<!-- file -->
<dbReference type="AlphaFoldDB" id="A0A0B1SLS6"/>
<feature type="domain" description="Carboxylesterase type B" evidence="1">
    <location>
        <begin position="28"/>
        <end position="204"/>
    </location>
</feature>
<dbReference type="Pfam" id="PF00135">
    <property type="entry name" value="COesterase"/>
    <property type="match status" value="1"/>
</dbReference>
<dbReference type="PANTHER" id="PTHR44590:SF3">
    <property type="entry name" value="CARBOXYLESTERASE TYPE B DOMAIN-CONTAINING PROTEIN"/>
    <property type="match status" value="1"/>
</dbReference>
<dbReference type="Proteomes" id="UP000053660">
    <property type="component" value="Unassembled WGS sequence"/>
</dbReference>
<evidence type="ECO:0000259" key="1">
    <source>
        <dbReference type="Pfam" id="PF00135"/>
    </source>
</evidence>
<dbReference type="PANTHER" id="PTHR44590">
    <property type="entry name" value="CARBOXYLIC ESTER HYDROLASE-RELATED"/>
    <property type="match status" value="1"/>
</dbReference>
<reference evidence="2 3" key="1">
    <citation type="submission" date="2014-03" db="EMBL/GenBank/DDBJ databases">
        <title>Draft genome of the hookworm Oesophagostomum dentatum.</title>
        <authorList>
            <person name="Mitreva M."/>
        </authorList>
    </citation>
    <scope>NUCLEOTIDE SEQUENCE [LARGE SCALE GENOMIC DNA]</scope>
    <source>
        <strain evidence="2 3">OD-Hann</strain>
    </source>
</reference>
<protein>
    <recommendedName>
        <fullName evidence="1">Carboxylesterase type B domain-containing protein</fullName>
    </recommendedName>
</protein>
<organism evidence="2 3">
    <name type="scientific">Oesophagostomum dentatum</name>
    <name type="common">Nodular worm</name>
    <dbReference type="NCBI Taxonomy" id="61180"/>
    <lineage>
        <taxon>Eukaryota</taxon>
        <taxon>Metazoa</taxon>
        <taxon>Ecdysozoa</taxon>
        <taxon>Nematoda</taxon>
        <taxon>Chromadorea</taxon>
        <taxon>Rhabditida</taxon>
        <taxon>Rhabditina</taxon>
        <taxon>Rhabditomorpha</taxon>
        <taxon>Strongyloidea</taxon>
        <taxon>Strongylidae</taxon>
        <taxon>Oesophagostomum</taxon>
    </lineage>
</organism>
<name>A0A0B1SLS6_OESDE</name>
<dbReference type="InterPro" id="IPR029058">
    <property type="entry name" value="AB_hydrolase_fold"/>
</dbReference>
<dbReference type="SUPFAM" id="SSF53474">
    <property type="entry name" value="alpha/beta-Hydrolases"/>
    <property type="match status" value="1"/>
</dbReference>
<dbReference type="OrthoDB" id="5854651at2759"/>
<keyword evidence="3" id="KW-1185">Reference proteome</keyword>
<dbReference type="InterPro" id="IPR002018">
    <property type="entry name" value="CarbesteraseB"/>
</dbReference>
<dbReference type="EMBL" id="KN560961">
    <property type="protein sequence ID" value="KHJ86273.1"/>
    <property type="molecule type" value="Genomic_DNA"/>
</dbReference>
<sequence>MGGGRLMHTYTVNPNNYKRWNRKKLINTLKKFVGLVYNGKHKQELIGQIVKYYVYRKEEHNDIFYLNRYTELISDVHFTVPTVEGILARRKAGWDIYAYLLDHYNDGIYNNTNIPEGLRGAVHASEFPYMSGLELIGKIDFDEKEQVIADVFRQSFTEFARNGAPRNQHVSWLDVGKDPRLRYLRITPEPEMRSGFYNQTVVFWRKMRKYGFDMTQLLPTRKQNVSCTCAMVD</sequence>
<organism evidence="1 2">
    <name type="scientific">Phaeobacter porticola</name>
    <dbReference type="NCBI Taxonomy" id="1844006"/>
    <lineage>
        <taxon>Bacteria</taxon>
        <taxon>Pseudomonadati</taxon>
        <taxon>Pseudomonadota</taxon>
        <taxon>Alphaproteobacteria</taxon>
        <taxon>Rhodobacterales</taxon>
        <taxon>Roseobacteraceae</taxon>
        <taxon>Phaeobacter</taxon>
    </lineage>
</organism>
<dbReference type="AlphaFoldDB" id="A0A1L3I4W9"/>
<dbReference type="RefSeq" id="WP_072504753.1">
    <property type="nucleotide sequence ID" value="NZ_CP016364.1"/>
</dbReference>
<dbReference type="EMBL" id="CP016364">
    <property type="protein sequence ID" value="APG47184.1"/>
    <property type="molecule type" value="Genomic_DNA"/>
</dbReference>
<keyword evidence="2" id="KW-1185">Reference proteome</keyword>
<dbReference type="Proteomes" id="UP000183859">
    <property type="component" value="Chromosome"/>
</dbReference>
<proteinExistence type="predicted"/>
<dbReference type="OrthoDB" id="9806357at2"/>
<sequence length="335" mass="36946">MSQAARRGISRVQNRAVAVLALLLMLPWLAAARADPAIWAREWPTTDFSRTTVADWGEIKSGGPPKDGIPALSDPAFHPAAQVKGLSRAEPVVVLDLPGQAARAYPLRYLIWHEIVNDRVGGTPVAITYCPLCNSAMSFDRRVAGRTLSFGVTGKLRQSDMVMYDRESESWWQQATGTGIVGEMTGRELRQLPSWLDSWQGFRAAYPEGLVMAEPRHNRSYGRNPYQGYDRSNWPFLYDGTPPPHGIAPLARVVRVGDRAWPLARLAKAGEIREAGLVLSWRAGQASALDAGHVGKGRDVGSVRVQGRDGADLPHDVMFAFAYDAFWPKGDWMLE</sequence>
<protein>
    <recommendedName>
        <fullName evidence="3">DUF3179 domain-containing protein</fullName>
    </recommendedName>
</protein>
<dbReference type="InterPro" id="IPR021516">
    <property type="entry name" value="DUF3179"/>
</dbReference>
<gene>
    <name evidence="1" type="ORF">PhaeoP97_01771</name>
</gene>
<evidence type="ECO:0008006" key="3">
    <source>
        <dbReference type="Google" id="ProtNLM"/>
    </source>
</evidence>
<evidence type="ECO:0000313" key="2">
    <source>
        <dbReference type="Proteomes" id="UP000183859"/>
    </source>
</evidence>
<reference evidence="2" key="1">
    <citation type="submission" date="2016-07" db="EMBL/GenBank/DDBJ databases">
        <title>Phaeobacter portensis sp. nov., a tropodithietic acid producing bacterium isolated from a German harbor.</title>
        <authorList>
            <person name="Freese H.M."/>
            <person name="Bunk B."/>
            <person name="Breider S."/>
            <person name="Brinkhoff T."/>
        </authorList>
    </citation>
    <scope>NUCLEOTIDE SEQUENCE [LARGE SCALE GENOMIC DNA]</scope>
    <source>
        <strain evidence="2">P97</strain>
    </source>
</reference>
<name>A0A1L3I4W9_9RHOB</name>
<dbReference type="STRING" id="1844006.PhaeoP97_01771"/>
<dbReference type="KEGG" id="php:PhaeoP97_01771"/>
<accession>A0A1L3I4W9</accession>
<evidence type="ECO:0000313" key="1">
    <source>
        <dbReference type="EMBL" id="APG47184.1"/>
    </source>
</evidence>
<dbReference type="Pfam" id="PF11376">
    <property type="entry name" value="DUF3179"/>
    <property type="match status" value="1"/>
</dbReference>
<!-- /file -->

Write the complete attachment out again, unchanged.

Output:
<dbReference type="AlphaFoldDB" id="A0A0B1SLS6"/>
<feature type="domain" description="Carboxylesterase type B" evidence="1">
    <location>
        <begin position="28"/>
        <end position="204"/>
    </location>
</feature>
<dbReference type="Pfam" id="PF00135">
    <property type="entry name" value="COesterase"/>
    <property type="match status" value="1"/>
</dbReference>
<dbReference type="PANTHER" id="PTHR44590:SF3">
    <property type="entry name" value="CARBOXYLESTERASE TYPE B DOMAIN-CONTAINING PROTEIN"/>
    <property type="match status" value="1"/>
</dbReference>
<dbReference type="Proteomes" id="UP000053660">
    <property type="component" value="Unassembled WGS sequence"/>
</dbReference>
<evidence type="ECO:0000259" key="1">
    <source>
        <dbReference type="Pfam" id="PF00135"/>
    </source>
</evidence>
<dbReference type="PANTHER" id="PTHR44590">
    <property type="entry name" value="CARBOXYLIC ESTER HYDROLASE-RELATED"/>
    <property type="match status" value="1"/>
</dbReference>
<reference evidence="2 3" key="1">
    <citation type="submission" date="2014-03" db="EMBL/GenBank/DDBJ databases">
        <title>Draft genome of the hookworm Oesophagostomum dentatum.</title>
        <authorList>
            <person name="Mitreva M."/>
        </authorList>
    </citation>
    <scope>NUCLEOTIDE SEQUENCE [LARGE SCALE GENOMIC DNA]</scope>
    <source>
        <strain evidence="2 3">OD-Hann</strain>
    </source>
</reference>
<protein>
    <recommendedName>
        <fullName evidence="1">Carboxylesterase type B domain-containing protein</fullName>
    </recommendedName>
</protein>
<organism evidence="2 3">
    <name type="scientific">Oesophagostomum dentatum</name>
    <name type="common">Nodular worm</name>
    <dbReference type="NCBI Taxonomy" id="61180"/>
    <lineage>
        <taxon>Eukaryota</taxon>
        <taxon>Metazoa</taxon>
        <taxon>Ecdysozoa</taxon>
        <taxon>Nematoda</taxon>
        <taxon>Chromadorea</taxon>
        <taxon>Rhabditida</taxon>
        <taxon>Rhabditina</taxon>
        <taxon>Rhabditomorpha</taxon>
        <taxon>Strongyloidea</taxon>
        <taxon>Strongylidae</taxon>
        <taxon>Oesophagostomum</taxon>
    </lineage>
</organism>
<name>A0A0B1SLS6_OESDE</name>
<dbReference type="InterPro" id="IPR029058">
    <property type="entry name" value="AB_hydrolase_fold"/>
</dbReference>
<dbReference type="SUPFAM" id="SSF53474">
    <property type="entry name" value="alpha/beta-Hydrolases"/>
    <property type="match status" value="1"/>
</dbReference>
<dbReference type="OrthoDB" id="5854651at2759"/>
<keyword evidence="3" id="KW-1185">Reference proteome</keyword>
<dbReference type="InterPro" id="IPR002018">
    <property type="entry name" value="CarbesteraseB"/>
</dbReference>
<dbReference type="EMBL" id="KN560961">
    <property type="protein sequence ID" value="KHJ86273.1"/>
    <property type="molecule type" value="Genomic_DNA"/>
</dbReference>
<sequence>MGGGRLMHTYTVNPNNYKRWNRKKLINTLKKFVGLVYNGKHKQELIGQIVKYYVYRKEEHNDIFYLNRYTELISDVHFTVPTVEGILARRKAGWDIYAYLLDHYNDGIYNNTNIPEGLRGAVHASEFPYMSGLELIGKIDFDEKEQVIADVFRQSFTEFARNGAPRNQHVSWLDVGKDPRLRYLRITPEPEMRSGFYNQTVVFWRKMRKYGFDMTQLLPTRKQNVSCTCAMVD</sequence>
<organism evidence="1 2">
    <name type="scientific">Phaeobacter porticola</name>
    <dbReference type="NCBI Taxonomy" id="1844006"/>
    <lineage>
        <taxon>Bacteria</taxon>
        <taxon>Pseudomonadati</taxon>
        <taxon>Pseudomonadota</taxon>
        <taxon>Alphaproteobacteria</taxon>
        <taxon>Rhodobacterales</taxon>
        <taxon>Roseobacteraceae</taxon>
        <taxon>Phaeobacter</taxon>
    </lineage>
</organism>
<dbReference type="AlphaFoldDB" id="A0A1L3I4W9"/>
<dbReference type="RefSeq" id="WP_072504753.1">
    <property type="nucleotide sequence ID" value="NZ_CP016364.1"/>
</dbReference>
<dbReference type="EMBL" id="CP016364">
    <property type="protein sequence ID" value="APG47184.1"/>
    <property type="molecule type" value="Genomic_DNA"/>
</dbReference>
<keyword evidence="2" id="KW-1185">Reference proteome</keyword>
<dbReference type="Proteomes" id="UP000183859">
    <property type="component" value="Chromosome"/>
</dbReference>
<proteinExistence type="predicted"/>
<dbReference type="OrthoDB" id="9806357at2"/>
<sequence length="335" mass="36946">MSQAARRGISRVQNRAVAVLALLLMLPWLAAARADPAIWAREWPTTDFSRTTVADWGEIKSGGPPKDGIPALSDPAFHPAAQVKGLSRAEPVVVLDLPGQAARAYPLRYLIWHEIVNDRVGGTPVAITYCPLCNSAMSFDRRVAGRTLSFGVTGKLRQSDMVMYDRESESWWQQATGTGIVGEMTGRELRQLPSWLDSWQGFRAAYPEGLVMAEPRHNRSYGRNPYQGYDRSNWPFLYDGTPPPHGIAPLARVVRVGDRAWPLARLAKAGEIREAGLVLSWRAGQASALDAGHVGKGRDVGSVRVQGRDGADLPHDVMFAFAYDAFWPKGDWMLE</sequence>
<protein>
    <recommendedName>
        <fullName evidence="3">DUF3179 domain-containing protein</fullName>
    </recommendedName>
</protein>
<dbReference type="InterPro" id="IPR021516">
    <property type="entry name" value="DUF3179"/>
</dbReference>
<gene>
    <name evidence="1" type="ORF">PhaeoP97_01771</name>
</gene>
<evidence type="ECO:0008006" key="3">
    <source>
        <dbReference type="Google" id="ProtNLM"/>
    </source>
</evidence>
<evidence type="ECO:0000313" key="2">
    <source>
        <dbReference type="Proteomes" id="UP000183859"/>
    </source>
</evidence>
<reference evidence="2" key="1">
    <citation type="submission" date="2016-07" db="EMBL/GenBank/DDBJ databases">
        <title>Phaeobacter portensis sp. nov., a tropodithietic acid producing bacterium isolated from a German harbor.</title>
        <authorList>
            <person name="Freese H.M."/>
            <person name="Bunk B."/>
            <person name="Breider S."/>
            <person name="Brinkhoff T."/>
        </authorList>
    </citation>
    <scope>NUCLEOTIDE SEQUENCE [LARGE SCALE GENOMIC DNA]</scope>
    <source>
        <strain evidence="2">P97</strain>
    </source>
</reference>
<name>A0A1L3I4W9_9RHOB</name>
<dbReference type="STRING" id="1844006.PhaeoP97_01771"/>
<dbReference type="KEGG" id="php:PhaeoP97_01771"/>
<accession>A0A1L3I4W9</accession>
<evidence type="ECO:0000313" key="1">
    <source>
        <dbReference type="EMBL" id="APG47184.1"/>
    </source>
</evidence>
<dbReference type="Pfam" id="PF11376">
    <property type="entry name" value="DUF3179"/>
    <property type="match status" value="1"/>
</dbReference>